The unassuming neighborhood-like feel of the site was presumably a key to its success. Less a grouping of food snobs, Chowhound was more about talking “good eats” than high-brow restaurant experiences. As the site grew, Chowhound’s servers groaned under heavy traffic, and users grew weary of its outdated technology. In 2006 the founders sold it to CNET, who promised to fix the tech issues without destroying the community.

Old look of Chowhound boards

I didn’t use Chowhound much prior to its acquisition by CNET precisely because of the patience required to use it, so I can’t vouch for whether or not there has been much of a change in the community. But as someone who relies on Chowhound to get tips about restaurants, I can tell you that the community of users provides me with great information about anything food-related, quickly. Before a recent trip to Las Vegas, I asked local Chowhounds what they recommend I order at the famed Thai restaurant Lotus of Siam. Because I was only going to visit the restaurant once, I wanted to make sure I got the most out of my meal there. After only a couple of days, I received over 20 responses, and the information they provided me greatly improved my dining experience.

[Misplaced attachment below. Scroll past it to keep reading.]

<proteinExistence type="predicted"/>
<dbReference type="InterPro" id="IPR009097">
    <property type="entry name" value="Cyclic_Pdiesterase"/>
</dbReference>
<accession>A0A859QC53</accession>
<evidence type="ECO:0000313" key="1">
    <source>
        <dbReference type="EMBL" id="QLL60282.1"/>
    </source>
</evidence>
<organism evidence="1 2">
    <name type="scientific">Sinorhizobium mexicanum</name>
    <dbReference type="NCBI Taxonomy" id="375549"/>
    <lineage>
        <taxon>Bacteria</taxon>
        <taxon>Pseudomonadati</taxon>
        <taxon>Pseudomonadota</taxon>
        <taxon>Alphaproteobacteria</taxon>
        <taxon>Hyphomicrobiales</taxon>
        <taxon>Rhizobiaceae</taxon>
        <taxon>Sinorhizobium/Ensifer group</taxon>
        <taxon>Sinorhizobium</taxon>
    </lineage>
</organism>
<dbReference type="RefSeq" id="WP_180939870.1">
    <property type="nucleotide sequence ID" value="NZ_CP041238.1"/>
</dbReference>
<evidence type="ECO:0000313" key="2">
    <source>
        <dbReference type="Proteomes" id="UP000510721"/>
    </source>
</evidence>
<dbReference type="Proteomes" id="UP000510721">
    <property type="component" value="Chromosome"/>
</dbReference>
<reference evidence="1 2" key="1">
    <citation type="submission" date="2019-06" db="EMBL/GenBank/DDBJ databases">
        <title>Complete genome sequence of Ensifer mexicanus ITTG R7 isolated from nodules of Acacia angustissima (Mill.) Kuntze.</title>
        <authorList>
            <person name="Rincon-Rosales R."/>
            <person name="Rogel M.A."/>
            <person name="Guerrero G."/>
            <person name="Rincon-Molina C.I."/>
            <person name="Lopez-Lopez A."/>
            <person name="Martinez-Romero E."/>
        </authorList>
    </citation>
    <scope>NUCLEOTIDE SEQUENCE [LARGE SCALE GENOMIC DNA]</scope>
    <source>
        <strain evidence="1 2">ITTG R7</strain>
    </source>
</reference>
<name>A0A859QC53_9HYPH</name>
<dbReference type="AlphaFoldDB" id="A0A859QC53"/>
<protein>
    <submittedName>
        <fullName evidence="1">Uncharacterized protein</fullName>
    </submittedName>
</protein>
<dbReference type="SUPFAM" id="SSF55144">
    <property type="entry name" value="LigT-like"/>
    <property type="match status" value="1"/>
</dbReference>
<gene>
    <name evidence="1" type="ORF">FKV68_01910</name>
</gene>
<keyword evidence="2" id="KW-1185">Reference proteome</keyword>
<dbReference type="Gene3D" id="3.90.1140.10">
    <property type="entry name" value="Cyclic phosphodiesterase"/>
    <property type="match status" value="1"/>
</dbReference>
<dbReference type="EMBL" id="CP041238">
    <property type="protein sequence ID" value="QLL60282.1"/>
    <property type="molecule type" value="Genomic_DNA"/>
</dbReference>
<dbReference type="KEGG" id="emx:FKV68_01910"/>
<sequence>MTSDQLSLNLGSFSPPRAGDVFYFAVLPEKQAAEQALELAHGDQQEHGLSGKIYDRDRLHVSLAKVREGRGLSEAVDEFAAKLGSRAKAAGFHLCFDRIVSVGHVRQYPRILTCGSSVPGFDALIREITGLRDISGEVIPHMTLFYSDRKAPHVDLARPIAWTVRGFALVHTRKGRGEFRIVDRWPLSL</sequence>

One of the appeals of Chowhound is that it feels just as good to give advice as to receive it. I frequently steer visitors to San Francisco away from tourist traps and toward the best deals and best dining in the city. When a fellow Chowhound comes back from their trip and posts a “thank you” for leading them to one of the best meals they’ve ever had, it’s quite rewarding. It’s proof that the best social networks are built around a passion, and can grow organically. Kind of like food.

Yelp: Honest Reviews from Neighbors & Friends